In the three-way race to succeed Cobb’s first female and longest-serving Judge Dorothy Robinson, Poole avoided a runoff, earning 49,797 votes (51%).
In a separate contest, voters retained Judge Reuben Green, who was appointed by Gov. Sonny Perdue in August 2010.
In the race to succeed Judge Robinson, Roland Castellanos was second with 25,537 votes (27%), and Van Pearlberg was last with 21,549 votes (22%).
Poole, who has been a juvenile court judge for nine years, has regularly filled in on Cobb’s superior court bench.
“I’ve been doing this for one week a month for nine and a half years,” Poole said. “I’m going to continue to do it that way. ... There won’t be any change in basic policy. I want to be efficient. I want to move cases efficiently.”
Roland Castellanos has previously been elected three times as a Cobb State Court Judge, but resigned that seat to seek the higher court seat. Van Pearlberg, a senior Assistant District Attorney in Cobb, resigned his seat on the Marietta City Council to seek the judgeship.
In the Superior Court contest between Green and Wade, Green had 54,712 votes (55%), besting Wade, who had 44,997 votes (45%).
Green said: “I’m grateful the citizens of Cobb are going to let me continue to serve and protect them.”
He was a U.S. Marine, an assistant district attorney, and a special U.S. prosecutor being appointed to succeed Judge Ken Nix in 2010. He and his wife, Heidi, have two children and are also foster parents.
Superior Court Clerk
The unusual and sometimes nasty race to succeed retiring Superior Court Clerk Jay C. Stephenson is not over yet. Rebecca Keaton and John Skelton are headed to a runoff on Aug. 21.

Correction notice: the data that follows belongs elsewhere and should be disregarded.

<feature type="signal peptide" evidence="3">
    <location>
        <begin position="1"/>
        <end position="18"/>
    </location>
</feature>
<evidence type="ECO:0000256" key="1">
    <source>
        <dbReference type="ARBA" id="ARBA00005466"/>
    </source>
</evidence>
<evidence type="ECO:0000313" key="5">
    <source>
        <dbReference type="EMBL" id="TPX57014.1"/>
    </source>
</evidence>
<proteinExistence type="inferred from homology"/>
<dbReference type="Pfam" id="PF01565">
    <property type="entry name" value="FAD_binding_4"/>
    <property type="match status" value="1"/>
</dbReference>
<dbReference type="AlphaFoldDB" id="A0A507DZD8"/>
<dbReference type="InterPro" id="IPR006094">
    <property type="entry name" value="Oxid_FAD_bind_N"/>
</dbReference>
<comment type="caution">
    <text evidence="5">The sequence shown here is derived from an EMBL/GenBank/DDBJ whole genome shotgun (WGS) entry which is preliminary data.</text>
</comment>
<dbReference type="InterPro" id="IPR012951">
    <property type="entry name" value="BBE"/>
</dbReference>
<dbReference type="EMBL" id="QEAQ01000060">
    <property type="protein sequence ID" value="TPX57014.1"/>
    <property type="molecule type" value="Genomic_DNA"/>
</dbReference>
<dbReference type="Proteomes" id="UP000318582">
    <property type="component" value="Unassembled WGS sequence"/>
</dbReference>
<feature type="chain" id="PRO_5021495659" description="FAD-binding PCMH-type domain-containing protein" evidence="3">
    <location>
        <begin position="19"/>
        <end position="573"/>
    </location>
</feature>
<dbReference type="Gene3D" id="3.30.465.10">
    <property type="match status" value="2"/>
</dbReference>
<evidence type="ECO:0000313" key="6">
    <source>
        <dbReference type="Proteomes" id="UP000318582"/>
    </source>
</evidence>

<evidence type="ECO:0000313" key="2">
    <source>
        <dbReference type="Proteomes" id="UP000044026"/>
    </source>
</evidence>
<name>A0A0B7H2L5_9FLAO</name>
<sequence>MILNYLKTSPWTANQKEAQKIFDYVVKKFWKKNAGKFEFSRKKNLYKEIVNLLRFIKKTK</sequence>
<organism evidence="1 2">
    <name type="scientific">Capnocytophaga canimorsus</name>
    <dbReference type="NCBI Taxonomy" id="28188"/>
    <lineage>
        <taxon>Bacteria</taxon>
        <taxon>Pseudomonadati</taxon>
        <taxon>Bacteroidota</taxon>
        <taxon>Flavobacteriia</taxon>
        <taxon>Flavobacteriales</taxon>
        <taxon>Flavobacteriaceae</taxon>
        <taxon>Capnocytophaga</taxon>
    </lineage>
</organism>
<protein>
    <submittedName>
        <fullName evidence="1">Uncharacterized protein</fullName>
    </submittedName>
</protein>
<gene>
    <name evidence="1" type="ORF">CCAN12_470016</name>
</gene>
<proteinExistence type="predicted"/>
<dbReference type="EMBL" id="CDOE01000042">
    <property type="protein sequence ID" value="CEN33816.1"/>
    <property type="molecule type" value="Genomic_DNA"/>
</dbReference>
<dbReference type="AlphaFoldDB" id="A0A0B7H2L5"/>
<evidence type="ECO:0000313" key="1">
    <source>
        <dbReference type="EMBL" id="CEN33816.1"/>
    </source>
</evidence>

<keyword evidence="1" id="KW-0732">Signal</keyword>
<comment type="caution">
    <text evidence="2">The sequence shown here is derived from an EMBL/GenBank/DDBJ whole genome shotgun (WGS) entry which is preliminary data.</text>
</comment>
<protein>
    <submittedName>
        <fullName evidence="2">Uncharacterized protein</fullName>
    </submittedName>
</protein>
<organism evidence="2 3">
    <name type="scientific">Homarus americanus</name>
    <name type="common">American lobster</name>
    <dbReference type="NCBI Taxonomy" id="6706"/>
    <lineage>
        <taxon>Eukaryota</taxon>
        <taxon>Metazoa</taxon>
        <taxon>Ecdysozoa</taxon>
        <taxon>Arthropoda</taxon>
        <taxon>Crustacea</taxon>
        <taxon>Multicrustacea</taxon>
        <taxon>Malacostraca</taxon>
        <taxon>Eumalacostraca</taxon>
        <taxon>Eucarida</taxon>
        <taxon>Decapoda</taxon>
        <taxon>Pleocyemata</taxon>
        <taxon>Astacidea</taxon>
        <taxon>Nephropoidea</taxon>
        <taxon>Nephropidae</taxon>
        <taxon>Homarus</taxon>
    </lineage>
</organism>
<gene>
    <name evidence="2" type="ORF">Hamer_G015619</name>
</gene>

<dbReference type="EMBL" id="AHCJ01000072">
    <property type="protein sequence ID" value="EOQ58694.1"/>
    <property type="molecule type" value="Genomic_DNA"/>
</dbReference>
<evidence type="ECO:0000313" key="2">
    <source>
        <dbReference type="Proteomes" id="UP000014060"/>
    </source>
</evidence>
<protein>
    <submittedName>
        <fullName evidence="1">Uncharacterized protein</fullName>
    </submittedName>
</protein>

Keaton has 32,215 votes (48%). Next was Skelton, who took 26,329 votes (39%). Davis finished last, with 8,257 votes (12%).
Keaton, who earned her law degree at John Marshall, said: “We’ll run hard and do what we need to do to win the campaign.”
She is a wife and mother of three who lives in Kennesaw and said she wants to serve the people by using her skills to provide great customer service. She plans to implement one computer operating system and an “e-filing” system similar to the other candidates.
Skelton, who ran at the behest of incumbent Stephenson, said late Tuesday: “The best person for the job will get it.” He added that he hopes his opponent will keep the run off clean.
Skelton earned his law degree at the University of Georgia. He and his wife have two children.
Davis, of Powder Springs, was a perennial candidate for Cobb judicial races before being disbarred earlier this year.
State Court Judge
With four candidates seeking one seat in Cobb State Court’s lower division, Marsha Lake and Larry Burke are headed to a runoff on Aug. 21.
Lake was the top vote-getter, with 36,854 votes (39%). Burke had 24,870 votes (26%).
Gene Clark finished third with 19,055 votes (20%), and Joyette Holmes was last with 14,735 votes (15%).
“I’m very excited. This is the greatest county to live in,” Lake said. “Every decision that I make is going to be made around ‘Is it safe and effective and does it uphold the Constitution?”
Lake is a practicing trial attorney and owner of Lake and Associates, in Marietta. Lake has prosecuted and defended criminal cases. She and her family live in Kennesaw.
Burke, who has been an associate judge and regularly sat on the state court bench as a fill-in judge, said he’s “just going to carry the flag forward,” to the runoff.
“I already have a great relationship with the folks up at the courthouse, given the fact that I’ve been filling in there for the last 25 years.”
Burke earned his law degree at Vermont Law School in 1981. He and his wife, Barbara, have two daughters.